The truth of my brother is this: I used to have dreams when we were little that someone was beating him up and I would have to save him. A boy named Lachlan, the bully up the street with the Dickensian name of Josh Maggot. In these dreams I would bite the bully on the arm and save my brother, and everything would be ok again. When I was afraid, my brother used to let me sleep on his floor, even in high school, I slept on his floor. He was my big brother, and I only ever had to save him in my dreams.


The truth about my brother is that he told a lot of fucking lies that are just coming out now that he is dead, and not just the lie that he was addicted to pain medication and whatever else, but other lies to help hide that, little lies that didn’t fucking matter, lies that didn’t need to be told at all, big lies, hurtful lies, lies that shatter.


My brother was a good man, the kind of person who said please and thank you almost too much. He was kind and generous and I could talk to him about small silly stuff and effortlessly slip into talking about something deep. He did not shy away from talking about what really mattered, so why the fuck didn’t he tell me what really fucking mattered? That he was so addicted to drugs that everything was a lie? That the pleases and the thank yous were so we wouldn’t question the truth?


In the last few weeks my brother and I had gotten closer again, and we texted or talked almost daily. I don’t know if this is a good thing or a bad thing or if it’s just a thing. We told each other how much we loved each other and how lucky we were to have each other, but of course now I look at those texts and I wonder: was that the truth? His house of cards was crumbling and he came to me and my dad with lies so big we believed them. We rallied around him, fed him, loved him. Was I just so eager to have my brother back in my life that I swallowed it whole?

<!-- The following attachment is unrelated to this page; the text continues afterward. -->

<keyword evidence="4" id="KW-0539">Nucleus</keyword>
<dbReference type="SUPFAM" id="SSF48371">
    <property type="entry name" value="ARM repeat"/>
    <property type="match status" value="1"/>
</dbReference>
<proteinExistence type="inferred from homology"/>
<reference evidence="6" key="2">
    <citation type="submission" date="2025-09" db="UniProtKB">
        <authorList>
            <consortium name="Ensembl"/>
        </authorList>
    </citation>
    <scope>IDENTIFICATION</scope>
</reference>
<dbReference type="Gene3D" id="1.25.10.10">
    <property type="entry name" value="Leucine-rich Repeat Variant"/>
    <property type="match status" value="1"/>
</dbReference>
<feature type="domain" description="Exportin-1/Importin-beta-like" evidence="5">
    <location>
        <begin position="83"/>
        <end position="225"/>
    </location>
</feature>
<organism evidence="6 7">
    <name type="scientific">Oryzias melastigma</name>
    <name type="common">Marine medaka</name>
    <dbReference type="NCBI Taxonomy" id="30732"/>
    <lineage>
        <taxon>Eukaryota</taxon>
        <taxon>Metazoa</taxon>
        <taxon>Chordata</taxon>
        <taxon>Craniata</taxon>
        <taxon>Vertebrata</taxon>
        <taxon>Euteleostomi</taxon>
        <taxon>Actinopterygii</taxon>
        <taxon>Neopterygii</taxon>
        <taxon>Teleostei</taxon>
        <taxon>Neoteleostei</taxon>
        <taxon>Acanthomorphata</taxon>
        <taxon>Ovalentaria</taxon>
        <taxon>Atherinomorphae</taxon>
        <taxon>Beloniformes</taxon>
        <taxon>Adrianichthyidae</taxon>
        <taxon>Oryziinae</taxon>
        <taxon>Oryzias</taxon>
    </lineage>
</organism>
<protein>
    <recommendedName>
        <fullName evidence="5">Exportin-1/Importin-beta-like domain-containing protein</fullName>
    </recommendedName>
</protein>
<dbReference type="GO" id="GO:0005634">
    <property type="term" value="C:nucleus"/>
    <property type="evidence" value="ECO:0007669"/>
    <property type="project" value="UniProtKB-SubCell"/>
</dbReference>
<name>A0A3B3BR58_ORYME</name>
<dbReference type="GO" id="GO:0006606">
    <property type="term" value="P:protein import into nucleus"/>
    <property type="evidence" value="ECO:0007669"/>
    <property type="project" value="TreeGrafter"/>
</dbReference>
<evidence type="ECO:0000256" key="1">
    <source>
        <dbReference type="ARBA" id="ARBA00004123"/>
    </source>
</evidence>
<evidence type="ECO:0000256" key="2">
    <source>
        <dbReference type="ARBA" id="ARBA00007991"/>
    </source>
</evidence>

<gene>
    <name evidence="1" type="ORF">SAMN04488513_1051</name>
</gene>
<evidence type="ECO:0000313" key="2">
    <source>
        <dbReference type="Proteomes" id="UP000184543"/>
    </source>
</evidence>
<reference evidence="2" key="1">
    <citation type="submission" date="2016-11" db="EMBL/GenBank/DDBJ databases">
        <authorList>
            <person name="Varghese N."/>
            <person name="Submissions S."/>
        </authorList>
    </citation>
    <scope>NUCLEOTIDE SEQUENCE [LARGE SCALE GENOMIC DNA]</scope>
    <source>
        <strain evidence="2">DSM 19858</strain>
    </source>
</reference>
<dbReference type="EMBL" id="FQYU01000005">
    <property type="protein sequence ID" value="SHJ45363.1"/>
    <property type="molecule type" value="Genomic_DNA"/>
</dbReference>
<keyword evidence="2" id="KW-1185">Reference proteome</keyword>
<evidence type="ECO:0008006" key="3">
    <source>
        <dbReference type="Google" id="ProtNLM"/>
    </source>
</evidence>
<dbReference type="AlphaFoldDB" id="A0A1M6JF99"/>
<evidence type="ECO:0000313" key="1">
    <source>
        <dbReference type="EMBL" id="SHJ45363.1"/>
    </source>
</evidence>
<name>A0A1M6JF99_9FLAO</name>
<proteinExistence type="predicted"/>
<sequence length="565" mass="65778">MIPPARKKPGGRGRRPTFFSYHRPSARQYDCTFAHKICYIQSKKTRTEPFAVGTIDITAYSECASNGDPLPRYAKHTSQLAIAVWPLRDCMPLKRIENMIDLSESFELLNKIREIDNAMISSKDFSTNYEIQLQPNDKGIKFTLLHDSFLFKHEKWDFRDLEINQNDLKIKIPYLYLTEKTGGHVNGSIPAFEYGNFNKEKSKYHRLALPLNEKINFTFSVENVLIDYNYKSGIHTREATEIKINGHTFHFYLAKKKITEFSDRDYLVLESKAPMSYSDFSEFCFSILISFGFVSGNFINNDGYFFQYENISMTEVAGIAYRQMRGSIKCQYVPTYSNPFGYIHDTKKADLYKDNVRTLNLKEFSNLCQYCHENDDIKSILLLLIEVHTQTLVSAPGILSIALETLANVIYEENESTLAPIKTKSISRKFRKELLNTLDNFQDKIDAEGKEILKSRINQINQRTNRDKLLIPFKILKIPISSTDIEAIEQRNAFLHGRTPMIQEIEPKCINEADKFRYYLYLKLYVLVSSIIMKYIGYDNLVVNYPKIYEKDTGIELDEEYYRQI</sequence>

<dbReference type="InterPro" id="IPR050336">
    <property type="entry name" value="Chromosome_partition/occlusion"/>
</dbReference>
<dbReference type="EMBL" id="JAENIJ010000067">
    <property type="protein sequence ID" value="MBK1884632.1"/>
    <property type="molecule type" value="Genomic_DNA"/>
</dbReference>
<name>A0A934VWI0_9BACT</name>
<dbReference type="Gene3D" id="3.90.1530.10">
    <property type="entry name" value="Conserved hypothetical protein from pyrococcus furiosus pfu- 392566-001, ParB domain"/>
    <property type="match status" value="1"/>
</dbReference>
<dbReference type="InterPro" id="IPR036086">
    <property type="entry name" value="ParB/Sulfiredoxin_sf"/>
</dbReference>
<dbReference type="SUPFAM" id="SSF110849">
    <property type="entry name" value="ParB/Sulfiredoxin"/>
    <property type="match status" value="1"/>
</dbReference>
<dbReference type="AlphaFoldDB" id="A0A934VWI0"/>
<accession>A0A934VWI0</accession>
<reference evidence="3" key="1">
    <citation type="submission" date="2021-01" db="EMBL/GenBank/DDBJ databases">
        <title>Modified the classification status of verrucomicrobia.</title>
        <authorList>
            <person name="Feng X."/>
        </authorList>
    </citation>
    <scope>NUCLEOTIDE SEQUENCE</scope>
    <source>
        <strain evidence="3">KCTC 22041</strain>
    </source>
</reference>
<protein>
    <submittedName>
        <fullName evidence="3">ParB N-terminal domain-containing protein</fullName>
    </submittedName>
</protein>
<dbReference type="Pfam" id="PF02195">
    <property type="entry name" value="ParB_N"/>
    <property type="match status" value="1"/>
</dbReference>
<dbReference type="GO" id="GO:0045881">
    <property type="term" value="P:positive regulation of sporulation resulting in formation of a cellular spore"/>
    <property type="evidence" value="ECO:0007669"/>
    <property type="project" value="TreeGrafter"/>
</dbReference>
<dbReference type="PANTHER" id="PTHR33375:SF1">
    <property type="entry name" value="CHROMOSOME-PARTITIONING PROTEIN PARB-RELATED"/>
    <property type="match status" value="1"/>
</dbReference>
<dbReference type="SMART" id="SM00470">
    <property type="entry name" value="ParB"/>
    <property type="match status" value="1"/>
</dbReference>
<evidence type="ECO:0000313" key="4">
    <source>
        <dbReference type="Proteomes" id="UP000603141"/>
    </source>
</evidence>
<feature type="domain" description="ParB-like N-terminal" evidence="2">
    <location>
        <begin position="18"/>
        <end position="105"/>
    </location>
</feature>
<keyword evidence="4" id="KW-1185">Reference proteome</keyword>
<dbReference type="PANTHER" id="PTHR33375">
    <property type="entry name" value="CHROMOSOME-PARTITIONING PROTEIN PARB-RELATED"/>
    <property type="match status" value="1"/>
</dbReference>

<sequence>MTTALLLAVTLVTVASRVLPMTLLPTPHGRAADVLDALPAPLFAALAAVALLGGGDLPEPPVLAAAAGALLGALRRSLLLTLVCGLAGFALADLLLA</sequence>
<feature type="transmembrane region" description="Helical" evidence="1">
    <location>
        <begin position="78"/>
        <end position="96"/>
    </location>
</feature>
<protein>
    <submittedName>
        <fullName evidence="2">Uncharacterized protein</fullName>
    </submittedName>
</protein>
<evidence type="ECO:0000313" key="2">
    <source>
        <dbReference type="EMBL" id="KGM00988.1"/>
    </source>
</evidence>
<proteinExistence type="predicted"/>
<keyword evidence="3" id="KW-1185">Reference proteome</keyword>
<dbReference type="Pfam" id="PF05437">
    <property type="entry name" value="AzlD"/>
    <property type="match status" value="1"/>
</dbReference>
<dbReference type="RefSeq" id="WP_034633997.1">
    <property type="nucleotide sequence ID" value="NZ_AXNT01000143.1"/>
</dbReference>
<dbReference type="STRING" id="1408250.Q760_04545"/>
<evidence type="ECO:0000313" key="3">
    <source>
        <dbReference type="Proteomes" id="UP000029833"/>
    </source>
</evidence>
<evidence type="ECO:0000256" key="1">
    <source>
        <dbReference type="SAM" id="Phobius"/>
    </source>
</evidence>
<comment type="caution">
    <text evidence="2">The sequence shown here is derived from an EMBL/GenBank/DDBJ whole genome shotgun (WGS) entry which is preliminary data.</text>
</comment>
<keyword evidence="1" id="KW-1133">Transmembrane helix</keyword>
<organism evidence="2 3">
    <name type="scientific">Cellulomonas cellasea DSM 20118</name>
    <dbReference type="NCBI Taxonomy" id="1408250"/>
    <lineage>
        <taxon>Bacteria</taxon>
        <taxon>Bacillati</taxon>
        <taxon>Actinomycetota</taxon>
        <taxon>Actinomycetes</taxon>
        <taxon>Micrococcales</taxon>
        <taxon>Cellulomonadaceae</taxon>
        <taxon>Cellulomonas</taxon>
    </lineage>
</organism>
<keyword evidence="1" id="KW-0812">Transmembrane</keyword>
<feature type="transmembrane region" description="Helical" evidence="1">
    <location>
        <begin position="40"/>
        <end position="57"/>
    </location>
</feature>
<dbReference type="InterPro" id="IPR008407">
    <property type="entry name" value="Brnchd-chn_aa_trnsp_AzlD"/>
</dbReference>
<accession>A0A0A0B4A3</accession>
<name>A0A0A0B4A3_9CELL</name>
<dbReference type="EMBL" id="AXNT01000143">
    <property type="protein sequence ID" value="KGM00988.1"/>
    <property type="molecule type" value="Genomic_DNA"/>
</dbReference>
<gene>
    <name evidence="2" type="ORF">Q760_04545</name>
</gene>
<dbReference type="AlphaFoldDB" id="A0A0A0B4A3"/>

My brother used to say that I was the only person in the world with the same childhood as he had, and I didn’t really understand why that was so awe-inspiring to him. Well, yeah, duh. But now I do, and it is too late.


The truth about my brother is that I will never know the truth, and that’s the biggest loss of all. For a very long time he lived without any real connections because of his addiction and lies, and that’s what I cannot stand. The fact that he must have felt so alone for so long. That he died alone in an apartment and we could not get to him for days. Did he know that we loved him? Would have done anything for him? That he could tell us the truth and we would still love him?


My brother was a good man, a kind man, a talented, accomplished, respected film director with a beautiful, loving wife and two amazingly adorable kids that he loved to distraction. I am going to do my best to remember him this way: smart, funny, his uncontainable laugh, the best one-eyebrow-raiser I have ever known, the brother I knew before or despite or beneath the drugs and the lies. Because all of that is still true, but so is this: my brother died alone of an accidental drug overdose sometime in the early morning hours of March 22. He told so many lies and lived without truth for so long that I think it’s important to be truthful now. If he could not live in truth, then I will give him truth in death, a real connection. We deserve that, he deserves that, not in a malicious way, but in a loving way. He fucked up. And I still love him. I will always love him.


Thursday, February 23, 2017

In Times of Uncertainty, Many Reach for the Heavens: Hello There Trappist-1